• Assistance in applying for witness fees

  • When possible, a secure waiting area during court proceedings that does not require victims to be in close proximity to the defendant and family and friends of the defendant

  • Involvement with the victims’ employers to ensure that they cooperate with the criminal justice process in order to minimize loss of pay and other benefits resulting from court appearances


Information Concerning Appeal – If the defendant appeals, or seeks post-conviction remedies, the Attorney General should inform the victim of that fact, of the date, time, and place of any hearing, and of the decision. These notifications may be accomplished through the Arkansas VINE system.


Information Concerning Confinement – In order to receive information from custody institutions, victims must request that they be notified. The Crime Victim Rights Law requires the Arkansas Department of Correction, the Arkansas State Hospital, and any other facility to which the defendant is committed to notify victims of the following:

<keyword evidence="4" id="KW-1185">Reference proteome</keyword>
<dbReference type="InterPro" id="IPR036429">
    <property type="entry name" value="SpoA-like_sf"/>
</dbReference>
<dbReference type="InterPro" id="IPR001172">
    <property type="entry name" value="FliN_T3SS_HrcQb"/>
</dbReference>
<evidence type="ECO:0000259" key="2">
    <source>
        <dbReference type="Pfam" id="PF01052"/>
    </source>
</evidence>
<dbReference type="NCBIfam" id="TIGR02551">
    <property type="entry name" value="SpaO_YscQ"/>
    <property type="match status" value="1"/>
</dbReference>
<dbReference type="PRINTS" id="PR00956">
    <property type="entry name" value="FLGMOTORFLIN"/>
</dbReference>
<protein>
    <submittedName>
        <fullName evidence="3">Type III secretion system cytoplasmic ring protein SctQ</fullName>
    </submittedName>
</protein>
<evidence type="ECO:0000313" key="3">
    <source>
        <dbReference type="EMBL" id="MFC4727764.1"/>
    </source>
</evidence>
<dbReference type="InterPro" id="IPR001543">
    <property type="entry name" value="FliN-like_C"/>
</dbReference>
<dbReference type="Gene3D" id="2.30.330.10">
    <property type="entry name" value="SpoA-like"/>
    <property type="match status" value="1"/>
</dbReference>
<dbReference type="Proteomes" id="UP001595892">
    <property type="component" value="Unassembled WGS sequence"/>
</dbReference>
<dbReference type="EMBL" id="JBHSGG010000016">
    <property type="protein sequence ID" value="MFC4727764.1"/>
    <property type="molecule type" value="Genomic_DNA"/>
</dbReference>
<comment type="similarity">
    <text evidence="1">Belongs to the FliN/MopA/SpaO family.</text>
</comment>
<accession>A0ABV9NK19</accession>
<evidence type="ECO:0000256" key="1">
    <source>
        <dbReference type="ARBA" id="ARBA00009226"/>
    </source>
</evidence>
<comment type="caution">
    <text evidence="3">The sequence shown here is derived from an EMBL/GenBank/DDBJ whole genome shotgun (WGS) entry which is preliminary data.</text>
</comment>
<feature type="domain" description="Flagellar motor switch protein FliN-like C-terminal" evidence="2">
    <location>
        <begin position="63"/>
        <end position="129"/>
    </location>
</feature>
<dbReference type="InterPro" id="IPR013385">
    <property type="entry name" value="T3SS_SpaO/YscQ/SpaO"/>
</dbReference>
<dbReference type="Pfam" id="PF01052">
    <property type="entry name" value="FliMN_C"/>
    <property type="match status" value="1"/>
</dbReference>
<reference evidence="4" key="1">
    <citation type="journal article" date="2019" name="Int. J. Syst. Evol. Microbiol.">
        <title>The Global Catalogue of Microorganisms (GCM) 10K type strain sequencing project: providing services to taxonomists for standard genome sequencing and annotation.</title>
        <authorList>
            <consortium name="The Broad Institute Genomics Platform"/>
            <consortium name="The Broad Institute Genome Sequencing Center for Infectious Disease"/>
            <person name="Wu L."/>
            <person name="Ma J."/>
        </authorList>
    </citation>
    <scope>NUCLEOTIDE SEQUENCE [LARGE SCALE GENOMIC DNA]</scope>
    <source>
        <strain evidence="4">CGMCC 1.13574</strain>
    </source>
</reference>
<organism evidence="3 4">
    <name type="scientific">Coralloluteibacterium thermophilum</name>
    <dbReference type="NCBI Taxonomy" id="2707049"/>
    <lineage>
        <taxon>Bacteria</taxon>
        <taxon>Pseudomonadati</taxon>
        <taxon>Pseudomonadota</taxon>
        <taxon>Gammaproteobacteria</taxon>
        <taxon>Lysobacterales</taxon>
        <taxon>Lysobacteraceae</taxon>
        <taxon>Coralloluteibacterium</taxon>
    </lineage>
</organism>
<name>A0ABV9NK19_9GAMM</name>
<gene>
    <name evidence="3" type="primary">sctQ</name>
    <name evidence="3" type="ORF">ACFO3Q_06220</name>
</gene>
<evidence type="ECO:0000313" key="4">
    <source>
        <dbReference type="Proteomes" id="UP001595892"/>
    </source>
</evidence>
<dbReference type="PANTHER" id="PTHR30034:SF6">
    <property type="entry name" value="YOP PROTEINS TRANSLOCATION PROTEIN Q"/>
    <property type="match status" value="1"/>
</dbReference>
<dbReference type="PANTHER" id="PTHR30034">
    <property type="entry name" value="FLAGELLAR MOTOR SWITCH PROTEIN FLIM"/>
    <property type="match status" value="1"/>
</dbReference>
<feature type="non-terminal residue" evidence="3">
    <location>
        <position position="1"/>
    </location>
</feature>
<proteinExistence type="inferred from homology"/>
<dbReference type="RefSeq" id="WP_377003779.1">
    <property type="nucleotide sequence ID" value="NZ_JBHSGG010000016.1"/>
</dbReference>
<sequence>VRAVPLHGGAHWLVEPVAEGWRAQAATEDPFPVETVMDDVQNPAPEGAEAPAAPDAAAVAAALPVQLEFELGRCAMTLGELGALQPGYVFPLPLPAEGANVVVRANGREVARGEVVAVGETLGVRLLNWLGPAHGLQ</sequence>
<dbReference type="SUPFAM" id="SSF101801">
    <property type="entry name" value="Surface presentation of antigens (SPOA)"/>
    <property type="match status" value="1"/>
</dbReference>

• Estimated date of the defendant’s release

  • Date of Release of the defendant on furlough or to a work-release, half-way house, or other community program at least 30 days in advance of the release

  • Escape

  • Recapture from escape

  • Decision of the Governor to commute the sentence or to pardon the defendant

  • Release of defendant and any conditions attached to the release of the defendant

  • Death of the defendant during confinement


Information from the Parole Board – At least 30 days before a hearing, if requested by the victim, the Board shall inform the victim of the hearing and of the victim’s right to submit a Victim Impact Statement. The Board shall also inform the victim of their decision concerning the defendant. The law requires the Board to consider the Victim Impact Statement before determining whether to release the defendant on parole.

The victim can choose to present the statement orally at the parole hearing or in writing. Because defendants may become eligible for parole every year, under certain circumstances victims may offer impact testimony via videotape. The Board is required by law to provide the defendant with copies of the victim’s written impact statement.

It is the responsibility of the victim, or his or her next of kin, to notify the Board of any change in regard to the desire to be notified of any future parole hearings, or change in address or telephone number.

Victim Impact Statements


The Arkansas Crime Victim Rights Law guarantees the right for victims of crime to prepare and present a Victim Impact Statement. The law also requires the court to consider the victim’s statement. Impact statements are presented in the sentencing phase of trials and in Parole Board hearings.